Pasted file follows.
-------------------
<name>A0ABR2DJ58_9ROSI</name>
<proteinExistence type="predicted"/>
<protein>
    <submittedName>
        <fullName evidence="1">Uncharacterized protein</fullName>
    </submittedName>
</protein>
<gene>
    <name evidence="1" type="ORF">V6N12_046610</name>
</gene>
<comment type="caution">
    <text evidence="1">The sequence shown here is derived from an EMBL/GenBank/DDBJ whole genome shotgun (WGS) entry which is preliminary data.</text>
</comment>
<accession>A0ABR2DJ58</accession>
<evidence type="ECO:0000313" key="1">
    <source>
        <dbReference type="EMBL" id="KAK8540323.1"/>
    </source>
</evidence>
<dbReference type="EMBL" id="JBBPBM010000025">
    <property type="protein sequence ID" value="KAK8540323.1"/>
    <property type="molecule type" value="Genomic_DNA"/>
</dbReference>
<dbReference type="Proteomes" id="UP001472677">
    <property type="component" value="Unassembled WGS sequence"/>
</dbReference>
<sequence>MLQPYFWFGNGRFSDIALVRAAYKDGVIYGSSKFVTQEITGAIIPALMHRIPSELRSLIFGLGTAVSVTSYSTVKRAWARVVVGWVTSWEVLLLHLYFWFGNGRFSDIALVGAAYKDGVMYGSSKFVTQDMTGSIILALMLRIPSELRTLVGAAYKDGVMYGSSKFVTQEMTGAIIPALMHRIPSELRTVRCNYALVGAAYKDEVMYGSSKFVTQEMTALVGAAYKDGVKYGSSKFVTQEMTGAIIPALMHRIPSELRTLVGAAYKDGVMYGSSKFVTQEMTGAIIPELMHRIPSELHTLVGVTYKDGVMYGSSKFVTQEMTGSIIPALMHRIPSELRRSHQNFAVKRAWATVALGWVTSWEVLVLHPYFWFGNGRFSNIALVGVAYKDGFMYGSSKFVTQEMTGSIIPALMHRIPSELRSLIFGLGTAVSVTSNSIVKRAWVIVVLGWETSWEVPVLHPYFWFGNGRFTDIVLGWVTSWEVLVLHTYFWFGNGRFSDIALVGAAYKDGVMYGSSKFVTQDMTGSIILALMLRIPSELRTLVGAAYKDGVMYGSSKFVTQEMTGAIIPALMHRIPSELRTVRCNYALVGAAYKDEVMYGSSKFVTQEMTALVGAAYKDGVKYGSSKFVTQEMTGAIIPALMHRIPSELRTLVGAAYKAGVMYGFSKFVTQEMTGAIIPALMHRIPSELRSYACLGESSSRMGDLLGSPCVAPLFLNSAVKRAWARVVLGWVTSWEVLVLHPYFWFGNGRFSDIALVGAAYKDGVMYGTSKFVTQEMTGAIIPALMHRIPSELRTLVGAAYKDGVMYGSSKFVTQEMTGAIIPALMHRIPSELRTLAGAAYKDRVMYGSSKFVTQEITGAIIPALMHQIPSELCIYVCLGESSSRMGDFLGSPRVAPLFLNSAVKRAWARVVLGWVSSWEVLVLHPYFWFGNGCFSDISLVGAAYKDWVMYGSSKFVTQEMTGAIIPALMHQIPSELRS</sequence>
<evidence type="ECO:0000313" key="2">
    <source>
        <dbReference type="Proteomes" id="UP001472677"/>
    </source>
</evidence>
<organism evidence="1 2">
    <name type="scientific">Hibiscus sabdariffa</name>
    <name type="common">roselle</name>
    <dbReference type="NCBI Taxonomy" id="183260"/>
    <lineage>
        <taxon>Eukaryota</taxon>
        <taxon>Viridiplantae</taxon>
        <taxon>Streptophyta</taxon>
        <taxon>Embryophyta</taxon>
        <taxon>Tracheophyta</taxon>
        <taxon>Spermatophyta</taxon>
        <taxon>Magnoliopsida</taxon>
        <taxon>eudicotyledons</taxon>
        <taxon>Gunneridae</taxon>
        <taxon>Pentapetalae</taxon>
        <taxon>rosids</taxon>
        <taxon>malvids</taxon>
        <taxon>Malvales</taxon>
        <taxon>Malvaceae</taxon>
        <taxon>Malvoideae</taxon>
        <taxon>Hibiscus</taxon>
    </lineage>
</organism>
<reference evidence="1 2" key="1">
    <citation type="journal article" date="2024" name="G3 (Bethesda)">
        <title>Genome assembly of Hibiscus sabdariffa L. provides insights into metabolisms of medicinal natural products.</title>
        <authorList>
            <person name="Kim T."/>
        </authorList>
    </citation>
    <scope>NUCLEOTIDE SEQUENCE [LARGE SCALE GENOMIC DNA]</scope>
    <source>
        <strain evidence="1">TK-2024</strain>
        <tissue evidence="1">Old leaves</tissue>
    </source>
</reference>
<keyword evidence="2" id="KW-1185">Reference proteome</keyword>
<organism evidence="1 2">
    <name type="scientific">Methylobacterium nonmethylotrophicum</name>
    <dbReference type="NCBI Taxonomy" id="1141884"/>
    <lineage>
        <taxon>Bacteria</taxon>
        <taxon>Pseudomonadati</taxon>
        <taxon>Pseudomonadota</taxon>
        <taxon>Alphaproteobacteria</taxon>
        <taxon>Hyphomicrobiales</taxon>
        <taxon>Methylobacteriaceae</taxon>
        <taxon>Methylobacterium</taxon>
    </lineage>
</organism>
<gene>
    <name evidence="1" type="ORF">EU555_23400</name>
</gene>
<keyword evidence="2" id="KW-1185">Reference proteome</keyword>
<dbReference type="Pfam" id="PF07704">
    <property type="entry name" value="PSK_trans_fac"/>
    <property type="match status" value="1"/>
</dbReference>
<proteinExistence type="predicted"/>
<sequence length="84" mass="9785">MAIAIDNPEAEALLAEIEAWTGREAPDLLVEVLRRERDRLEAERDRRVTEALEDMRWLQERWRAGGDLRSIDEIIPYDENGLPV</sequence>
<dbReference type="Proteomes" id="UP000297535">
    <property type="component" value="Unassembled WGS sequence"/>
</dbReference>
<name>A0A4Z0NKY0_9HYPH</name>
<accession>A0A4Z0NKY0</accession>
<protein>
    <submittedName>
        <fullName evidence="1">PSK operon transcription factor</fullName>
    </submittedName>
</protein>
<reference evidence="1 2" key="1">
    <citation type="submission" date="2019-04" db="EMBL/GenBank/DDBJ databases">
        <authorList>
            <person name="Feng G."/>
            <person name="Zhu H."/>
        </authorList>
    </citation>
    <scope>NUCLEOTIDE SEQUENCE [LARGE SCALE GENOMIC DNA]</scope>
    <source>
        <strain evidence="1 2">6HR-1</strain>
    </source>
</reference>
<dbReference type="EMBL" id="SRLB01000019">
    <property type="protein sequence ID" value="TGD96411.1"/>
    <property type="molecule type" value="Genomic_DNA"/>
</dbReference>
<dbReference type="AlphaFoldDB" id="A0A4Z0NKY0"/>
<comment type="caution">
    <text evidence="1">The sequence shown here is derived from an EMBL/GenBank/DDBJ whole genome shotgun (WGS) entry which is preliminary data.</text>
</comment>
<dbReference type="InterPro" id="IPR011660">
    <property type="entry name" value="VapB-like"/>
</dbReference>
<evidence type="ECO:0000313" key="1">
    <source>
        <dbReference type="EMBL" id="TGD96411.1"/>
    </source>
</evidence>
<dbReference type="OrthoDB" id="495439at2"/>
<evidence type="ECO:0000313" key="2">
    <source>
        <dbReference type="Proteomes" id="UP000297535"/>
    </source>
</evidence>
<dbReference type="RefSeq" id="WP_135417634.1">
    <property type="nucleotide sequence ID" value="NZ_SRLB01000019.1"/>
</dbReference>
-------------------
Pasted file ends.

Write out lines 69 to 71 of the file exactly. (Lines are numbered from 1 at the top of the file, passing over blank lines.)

<keyword evidence="2" id="KW-1185">Reference proteome</keyword>
<organism evidence="1 2">
    <name type="scientific">Methylobacterium nonmethylotrophicum</name>